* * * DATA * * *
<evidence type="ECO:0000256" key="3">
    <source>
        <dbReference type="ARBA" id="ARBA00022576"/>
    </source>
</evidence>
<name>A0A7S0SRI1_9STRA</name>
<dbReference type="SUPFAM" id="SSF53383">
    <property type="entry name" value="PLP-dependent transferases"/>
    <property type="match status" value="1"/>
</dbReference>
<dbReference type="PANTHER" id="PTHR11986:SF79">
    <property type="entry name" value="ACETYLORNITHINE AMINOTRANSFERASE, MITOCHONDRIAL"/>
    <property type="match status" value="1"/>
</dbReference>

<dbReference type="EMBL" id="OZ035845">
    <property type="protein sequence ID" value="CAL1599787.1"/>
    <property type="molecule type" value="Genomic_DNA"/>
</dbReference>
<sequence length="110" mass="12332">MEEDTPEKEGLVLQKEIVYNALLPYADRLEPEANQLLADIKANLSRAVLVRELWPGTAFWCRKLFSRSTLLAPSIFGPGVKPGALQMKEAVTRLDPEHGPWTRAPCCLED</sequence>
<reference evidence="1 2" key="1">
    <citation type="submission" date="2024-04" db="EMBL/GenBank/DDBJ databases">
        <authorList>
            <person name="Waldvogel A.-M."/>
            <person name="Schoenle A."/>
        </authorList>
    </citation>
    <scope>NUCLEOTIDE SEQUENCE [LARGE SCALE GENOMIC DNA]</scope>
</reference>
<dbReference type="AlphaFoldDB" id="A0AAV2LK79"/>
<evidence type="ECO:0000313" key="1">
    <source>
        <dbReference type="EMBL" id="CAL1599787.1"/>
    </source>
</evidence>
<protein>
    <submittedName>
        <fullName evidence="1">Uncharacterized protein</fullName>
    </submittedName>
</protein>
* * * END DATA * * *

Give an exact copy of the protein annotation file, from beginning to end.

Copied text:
<evidence type="ECO:0000256" key="3">
    <source>
        <dbReference type="ARBA" id="ARBA00022576"/>
    </source>
</evidence>
<name>A0A7S0SRI1_9STRA</name>
<dbReference type="SUPFAM" id="SSF53383">
    <property type="entry name" value="PLP-dependent transferases"/>
    <property type="match status" value="1"/>
</dbReference>
<dbReference type="PANTHER" id="PTHR11986:SF79">
    <property type="entry name" value="ACETYLORNITHINE AMINOTRANSFERASE, MITOCHONDRIAL"/>
    <property type="match status" value="1"/>
</dbReference>

<dbReference type="EMBL" id="OZ035845">
    <property type="protein sequence ID" value="CAL1599787.1"/>
    <property type="molecule type" value="Genomic_DNA"/>
</dbReference>
<sequence length="110" mass="12332">MEEDTPEKEGLVLQKEIVYNALLPYADRLEPEANQLLADIKANLSRAVLVRELWPGTAFWCRKLFSRSTLLAPSIFGPGVKPGALQMKEAVTRLDPEHGPWTRAPCCLED</sequence>
<reference evidence="1 2" key="1">
    <citation type="submission" date="2024-04" db="EMBL/GenBank/DDBJ databases">
        <authorList>
            <person name="Waldvogel A.-M."/>
            <person name="Schoenle A."/>
        </authorList>
    </citation>
    <scope>NUCLEOTIDE SEQUENCE [LARGE SCALE GENOMIC DNA]</scope>
</reference>
<dbReference type="AlphaFoldDB" id="A0AAV2LK79"/>
<evidence type="ECO:0000313" key="1">
    <source>
        <dbReference type="EMBL" id="CAL1599787.1"/>
    </source>
</evidence>
<protein>
    <submittedName>
        <fullName evidence="1">Uncharacterized protein</fullName>
    </submittedName>
</protein>